The Metabolic City Soundscape (MCS) project, conceived and realised by Plam Creative Studio, Sintetico and Luca Venturini, is the result of a performative visual and acoustic translation of the city's air pollution in relation to noise pollution.
The project was born in the framework of the Festa Dell'Aria 2023 event (third edition curated by Airbreak Ferrara), as a participatory workshop included in the two-day "Engagement Sound Design Lab: Playing the Air", curated by Basso Profilo and the Department of Architecture and Urban Studies of the Politecnico di Milano, on 6 and 7 October 2023.
MCS is the result of a study on air and noise pollution in the context of the city of Ferrara.
The research, carried out in the months preceding the workshop, identified and documented the sources responsible for the emission of pollutants and recorded the associated environmental acoustic impact in a defined area of the city.
The collected material was transformed into an interactive instrument consisting of four controllers. The controllers are linked to a musical composition specifically created on the basis of the air pollution data, collected on that particular day and geographical area.
The designed interaction involves the simultaneous use of the controllers, in order to "play the air" by interpreting the collected scientific data in a performative key.
The data used in the analysis was obtained by reading the graph from the Corso Isonzo monitor, one of 14 air quality stations installed in the city as part of the Air Break project.
Each station monitors and measures the air quality in the area, calculates a quality index and displays its evolution during the day in the form of a graph.
The Air Break index is a numerical value from 0 to 100 and takes into account the hourly concentration levels of five different pollutants: PM2.5, PM10, NO2, O3 and CO.
For the MCS project, 4 pollutants were analysed, combining PM2.5 and PM10 into a single pollutant.
The realisation of the MCS project can be divided into three main operational phases. A first phase of collection aimed at creating an audiovisual archive; a second phase of translation of the material for the construction of the soundscape; a third phase of mapping and processing for the realisation of the visuals.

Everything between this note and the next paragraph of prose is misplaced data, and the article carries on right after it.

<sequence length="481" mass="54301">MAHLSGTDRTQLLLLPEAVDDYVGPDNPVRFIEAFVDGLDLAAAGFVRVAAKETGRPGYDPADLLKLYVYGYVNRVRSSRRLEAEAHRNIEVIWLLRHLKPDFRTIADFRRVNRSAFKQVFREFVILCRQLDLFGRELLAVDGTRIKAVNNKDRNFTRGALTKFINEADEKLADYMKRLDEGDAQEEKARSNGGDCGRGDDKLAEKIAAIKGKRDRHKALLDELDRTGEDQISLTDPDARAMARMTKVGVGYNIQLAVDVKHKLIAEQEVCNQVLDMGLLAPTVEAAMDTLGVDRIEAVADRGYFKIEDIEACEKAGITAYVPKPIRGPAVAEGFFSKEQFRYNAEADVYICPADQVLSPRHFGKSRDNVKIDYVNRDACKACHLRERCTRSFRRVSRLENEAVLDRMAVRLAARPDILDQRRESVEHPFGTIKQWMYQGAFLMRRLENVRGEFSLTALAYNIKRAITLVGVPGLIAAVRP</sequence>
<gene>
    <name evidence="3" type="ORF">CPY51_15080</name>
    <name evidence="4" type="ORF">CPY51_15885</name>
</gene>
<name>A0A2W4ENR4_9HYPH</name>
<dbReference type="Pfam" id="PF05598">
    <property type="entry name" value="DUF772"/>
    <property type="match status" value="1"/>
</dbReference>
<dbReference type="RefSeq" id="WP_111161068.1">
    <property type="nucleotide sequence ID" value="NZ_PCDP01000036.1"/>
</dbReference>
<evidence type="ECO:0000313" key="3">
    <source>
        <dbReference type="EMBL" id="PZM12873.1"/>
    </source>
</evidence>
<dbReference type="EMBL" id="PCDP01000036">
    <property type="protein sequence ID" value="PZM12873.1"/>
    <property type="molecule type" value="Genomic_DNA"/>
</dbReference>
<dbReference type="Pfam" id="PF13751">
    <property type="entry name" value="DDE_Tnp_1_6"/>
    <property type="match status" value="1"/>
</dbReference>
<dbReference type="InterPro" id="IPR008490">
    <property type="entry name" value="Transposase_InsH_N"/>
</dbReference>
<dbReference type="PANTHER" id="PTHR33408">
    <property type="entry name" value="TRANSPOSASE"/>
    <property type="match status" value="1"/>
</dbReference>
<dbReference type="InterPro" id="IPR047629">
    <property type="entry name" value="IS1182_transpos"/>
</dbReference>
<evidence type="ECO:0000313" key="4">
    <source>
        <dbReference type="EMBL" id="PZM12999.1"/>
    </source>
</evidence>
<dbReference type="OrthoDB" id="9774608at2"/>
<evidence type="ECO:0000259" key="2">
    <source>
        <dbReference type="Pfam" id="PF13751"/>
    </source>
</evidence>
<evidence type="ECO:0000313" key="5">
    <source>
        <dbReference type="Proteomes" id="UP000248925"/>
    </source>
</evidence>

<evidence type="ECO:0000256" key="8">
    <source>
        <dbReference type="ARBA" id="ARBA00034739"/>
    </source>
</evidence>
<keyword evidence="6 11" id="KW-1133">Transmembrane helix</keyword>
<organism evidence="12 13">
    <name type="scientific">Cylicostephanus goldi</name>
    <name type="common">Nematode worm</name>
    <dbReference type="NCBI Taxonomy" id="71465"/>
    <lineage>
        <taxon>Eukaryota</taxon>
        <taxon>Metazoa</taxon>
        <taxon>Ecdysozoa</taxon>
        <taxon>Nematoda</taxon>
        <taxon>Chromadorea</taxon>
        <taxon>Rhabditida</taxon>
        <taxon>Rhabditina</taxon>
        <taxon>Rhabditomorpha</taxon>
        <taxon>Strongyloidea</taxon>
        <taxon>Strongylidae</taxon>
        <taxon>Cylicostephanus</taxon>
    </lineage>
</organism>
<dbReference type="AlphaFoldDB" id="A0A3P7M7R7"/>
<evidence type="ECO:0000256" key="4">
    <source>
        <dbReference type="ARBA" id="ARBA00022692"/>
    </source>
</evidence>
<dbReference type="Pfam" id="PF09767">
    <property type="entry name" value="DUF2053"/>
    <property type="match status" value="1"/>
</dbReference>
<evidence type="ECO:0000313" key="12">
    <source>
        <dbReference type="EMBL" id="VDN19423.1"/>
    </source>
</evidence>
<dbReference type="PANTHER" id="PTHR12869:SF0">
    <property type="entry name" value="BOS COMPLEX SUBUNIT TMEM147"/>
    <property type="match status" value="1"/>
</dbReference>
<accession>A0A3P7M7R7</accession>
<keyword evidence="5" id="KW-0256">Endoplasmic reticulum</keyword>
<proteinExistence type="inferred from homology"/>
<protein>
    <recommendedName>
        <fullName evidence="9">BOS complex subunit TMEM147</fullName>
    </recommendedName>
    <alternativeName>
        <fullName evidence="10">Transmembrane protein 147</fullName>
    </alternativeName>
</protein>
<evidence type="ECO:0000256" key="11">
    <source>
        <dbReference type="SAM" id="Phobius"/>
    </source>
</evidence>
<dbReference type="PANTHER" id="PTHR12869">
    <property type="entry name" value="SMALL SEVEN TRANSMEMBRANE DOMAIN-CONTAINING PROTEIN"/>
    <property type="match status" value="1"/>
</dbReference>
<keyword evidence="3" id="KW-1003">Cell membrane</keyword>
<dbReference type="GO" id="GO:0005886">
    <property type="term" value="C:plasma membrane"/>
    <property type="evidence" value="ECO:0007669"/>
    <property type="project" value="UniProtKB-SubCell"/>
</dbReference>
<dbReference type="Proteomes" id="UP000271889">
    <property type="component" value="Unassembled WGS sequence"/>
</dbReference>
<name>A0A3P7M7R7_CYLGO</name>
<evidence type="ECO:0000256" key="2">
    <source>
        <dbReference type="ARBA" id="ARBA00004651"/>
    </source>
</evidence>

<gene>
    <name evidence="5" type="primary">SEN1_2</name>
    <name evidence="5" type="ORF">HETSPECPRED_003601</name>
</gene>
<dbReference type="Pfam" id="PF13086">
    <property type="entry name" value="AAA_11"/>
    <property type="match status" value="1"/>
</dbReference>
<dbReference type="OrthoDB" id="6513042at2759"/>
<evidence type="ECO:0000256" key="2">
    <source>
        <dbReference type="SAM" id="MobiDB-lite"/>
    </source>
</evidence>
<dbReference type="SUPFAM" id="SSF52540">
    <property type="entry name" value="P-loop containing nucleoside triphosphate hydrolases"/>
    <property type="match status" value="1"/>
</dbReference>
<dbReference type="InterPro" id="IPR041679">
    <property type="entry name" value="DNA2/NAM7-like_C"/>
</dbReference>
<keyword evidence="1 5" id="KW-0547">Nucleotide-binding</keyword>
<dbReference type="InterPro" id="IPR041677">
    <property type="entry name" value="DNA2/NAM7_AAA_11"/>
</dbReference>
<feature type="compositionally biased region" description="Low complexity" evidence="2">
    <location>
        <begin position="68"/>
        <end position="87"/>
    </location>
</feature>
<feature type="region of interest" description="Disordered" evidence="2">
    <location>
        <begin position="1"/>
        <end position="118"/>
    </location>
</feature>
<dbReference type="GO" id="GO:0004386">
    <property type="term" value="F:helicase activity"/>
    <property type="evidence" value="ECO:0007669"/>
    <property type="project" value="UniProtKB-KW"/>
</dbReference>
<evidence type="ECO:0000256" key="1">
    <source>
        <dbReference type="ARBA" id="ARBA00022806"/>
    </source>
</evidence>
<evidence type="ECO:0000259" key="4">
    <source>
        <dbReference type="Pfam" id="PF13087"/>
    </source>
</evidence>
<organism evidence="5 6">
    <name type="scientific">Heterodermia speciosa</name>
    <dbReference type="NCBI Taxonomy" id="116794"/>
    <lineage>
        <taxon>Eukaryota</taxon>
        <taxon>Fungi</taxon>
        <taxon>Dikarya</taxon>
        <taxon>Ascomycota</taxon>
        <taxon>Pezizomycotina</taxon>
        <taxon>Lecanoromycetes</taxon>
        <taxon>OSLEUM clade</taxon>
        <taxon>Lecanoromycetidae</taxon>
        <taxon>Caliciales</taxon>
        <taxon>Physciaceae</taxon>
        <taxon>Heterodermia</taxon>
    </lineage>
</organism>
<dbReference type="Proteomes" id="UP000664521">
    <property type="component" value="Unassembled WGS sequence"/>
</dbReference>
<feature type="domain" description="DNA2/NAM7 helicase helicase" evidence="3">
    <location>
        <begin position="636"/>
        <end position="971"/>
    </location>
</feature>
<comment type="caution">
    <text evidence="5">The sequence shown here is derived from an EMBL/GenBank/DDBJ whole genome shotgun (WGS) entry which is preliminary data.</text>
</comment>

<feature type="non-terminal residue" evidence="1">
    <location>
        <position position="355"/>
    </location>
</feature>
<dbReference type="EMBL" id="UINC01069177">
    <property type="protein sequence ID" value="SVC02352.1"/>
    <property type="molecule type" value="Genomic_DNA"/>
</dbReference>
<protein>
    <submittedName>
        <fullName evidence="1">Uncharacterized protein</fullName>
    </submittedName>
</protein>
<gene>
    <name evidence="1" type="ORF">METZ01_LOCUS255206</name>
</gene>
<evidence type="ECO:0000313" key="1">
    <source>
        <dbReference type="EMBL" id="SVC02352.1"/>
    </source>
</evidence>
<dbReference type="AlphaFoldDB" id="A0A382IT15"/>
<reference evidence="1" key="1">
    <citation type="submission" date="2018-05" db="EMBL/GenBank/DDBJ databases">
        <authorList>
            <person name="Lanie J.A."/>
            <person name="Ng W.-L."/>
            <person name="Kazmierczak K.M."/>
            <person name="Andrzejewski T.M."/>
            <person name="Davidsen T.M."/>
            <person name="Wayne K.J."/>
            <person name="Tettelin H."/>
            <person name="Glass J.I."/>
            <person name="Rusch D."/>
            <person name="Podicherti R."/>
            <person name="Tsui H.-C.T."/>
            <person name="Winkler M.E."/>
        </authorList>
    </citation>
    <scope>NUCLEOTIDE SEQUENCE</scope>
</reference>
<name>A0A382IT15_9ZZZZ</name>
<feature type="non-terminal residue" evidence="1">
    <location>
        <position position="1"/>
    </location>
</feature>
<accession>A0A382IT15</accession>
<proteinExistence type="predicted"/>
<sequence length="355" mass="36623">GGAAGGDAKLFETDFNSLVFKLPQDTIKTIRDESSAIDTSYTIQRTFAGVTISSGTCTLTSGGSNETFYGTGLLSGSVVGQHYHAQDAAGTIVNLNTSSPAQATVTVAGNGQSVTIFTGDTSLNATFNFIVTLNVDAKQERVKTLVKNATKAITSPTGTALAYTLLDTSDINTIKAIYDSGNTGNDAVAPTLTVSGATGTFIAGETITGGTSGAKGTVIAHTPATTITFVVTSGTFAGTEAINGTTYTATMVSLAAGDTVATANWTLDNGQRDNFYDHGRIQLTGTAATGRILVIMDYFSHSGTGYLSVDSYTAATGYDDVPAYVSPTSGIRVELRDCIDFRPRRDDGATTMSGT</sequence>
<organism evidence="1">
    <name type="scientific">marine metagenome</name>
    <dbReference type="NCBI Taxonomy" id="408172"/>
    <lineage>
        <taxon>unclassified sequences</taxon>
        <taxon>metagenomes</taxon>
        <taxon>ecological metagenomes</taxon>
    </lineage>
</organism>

In the first collection phase, audio-video recordings were made at 5 different times of the day, reflecting night - dawn - morning - afternoon - evening. Material was subsequently catalogued according to pollutant sources and time of recording.
During the workshop held on 7 October 2023, the participants were involved in the collection phase of one of the 5 moments of the day: the morning recordings, made at 11.30 a.m. of the same day.
In the second translation step, the trend of the air-break graph was translated into sound.
Taking the graph of the day analysed, the numerical values of the air-break index were translated into MIDI (Musical Instrument Digital Interface) notes. The air-break values, now translated into notes, became the basis for the soundscape of the project, tracing the course of the graph and obtaining a melodic rhythmic texture.
At this stage, a composition was graphically designed to reflect the trend of the graph, identifying the concentration of pollutants released over the course of the day and inviting reproduction.
The composition follows the 7-minute soundscape track and is divided into 5 macro moments (night-dawn-morning-afternoon-evening).
The pollutants were represented by simple graphic signs in a legend and distributed according to emission concentration.
The composition was given to the workshop participants to interact with the instrument.
For the third sound and video mapping phase, the collected clips were linked to the sound samples via MIDI protocol and mapped to the four controllers. Each controller represents a single pollutant: PM2.5 and PM10-particulate matter, NO2-nitrogen dioxide, O3-ozone, CO-carbon monoxide.
The controllers used consist of buttons and encoders that have been given two different functions.
From an auditory point of view, the buttons on the controllers are associated with the recorded sounds of the sources responsible for the emission of that pollutant. Visually, each button plays a few random frames of the video clip associated with the sound.
The encoders, on the other hand, add audio-visual effects to interpret the pollutant.
The performance is the result of the simultaneous interaction of the four controllers.